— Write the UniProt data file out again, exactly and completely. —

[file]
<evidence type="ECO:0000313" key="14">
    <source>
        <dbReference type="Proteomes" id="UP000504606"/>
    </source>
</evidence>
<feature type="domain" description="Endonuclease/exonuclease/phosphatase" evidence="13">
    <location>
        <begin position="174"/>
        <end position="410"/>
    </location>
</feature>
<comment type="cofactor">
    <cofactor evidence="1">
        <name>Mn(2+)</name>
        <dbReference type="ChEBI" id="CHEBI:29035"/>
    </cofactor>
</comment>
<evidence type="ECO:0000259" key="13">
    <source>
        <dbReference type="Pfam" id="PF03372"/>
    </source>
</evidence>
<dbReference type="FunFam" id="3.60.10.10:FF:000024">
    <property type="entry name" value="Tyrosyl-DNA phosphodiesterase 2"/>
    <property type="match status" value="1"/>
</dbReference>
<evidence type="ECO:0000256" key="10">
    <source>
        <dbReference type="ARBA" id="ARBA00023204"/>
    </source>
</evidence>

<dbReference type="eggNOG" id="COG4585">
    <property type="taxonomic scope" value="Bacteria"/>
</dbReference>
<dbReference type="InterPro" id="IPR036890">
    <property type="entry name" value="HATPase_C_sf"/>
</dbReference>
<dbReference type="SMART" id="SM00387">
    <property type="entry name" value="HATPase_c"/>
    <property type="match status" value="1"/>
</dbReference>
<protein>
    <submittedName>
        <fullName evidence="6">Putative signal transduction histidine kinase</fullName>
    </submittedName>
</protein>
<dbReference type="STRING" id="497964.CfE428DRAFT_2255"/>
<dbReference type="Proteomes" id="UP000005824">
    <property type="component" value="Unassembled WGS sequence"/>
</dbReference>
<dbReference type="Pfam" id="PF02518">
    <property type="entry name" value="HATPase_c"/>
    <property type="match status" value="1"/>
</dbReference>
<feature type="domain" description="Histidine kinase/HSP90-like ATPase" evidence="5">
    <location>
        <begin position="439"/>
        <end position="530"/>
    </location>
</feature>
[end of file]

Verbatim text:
<evidence type="ECO:0000313" key="14">
    <source>
        <dbReference type="Proteomes" id="UP000504606"/>
    </source>
</evidence>
<feature type="domain" description="Endonuclease/exonuclease/phosphatase" evidence="13">
    <location>
        <begin position="174"/>
        <end position="410"/>
    </location>
</feature>
<comment type="cofactor">
    <cofactor evidence="1">
        <name>Mn(2+)</name>
        <dbReference type="ChEBI" id="CHEBI:29035"/>
    </cofactor>
</comment>
<evidence type="ECO:0000259" key="13">
    <source>
        <dbReference type="Pfam" id="PF03372"/>
    </source>
</evidence>
<dbReference type="FunFam" id="3.60.10.10:FF:000024">
    <property type="entry name" value="Tyrosyl-DNA phosphodiesterase 2"/>
    <property type="match status" value="1"/>
</dbReference>
<evidence type="ECO:0000256" key="10">
    <source>
        <dbReference type="ARBA" id="ARBA00023204"/>
    </source>
</evidence>

<dbReference type="eggNOG" id="COG4585">
    <property type="taxonomic scope" value="Bacteria"/>
</dbReference>
<dbReference type="InterPro" id="IPR036890">
    <property type="entry name" value="HATPase_C_sf"/>
</dbReference>
<dbReference type="SMART" id="SM00387">
    <property type="entry name" value="HATPase_c"/>
    <property type="match status" value="1"/>
</dbReference>
<protein>
    <submittedName>
        <fullName evidence="6">Putative signal transduction histidine kinase</fullName>
    </submittedName>
</protein>
<dbReference type="STRING" id="497964.CfE428DRAFT_2255"/>
<dbReference type="Proteomes" id="UP000005824">
    <property type="component" value="Unassembled WGS sequence"/>
</dbReference>
<dbReference type="Pfam" id="PF02518">
    <property type="entry name" value="HATPase_c"/>
    <property type="match status" value="1"/>
</dbReference>
<feature type="domain" description="Histidine kinase/HSP90-like ATPase" evidence="5">
    <location>
        <begin position="439"/>
        <end position="530"/>
    </location>
</feature>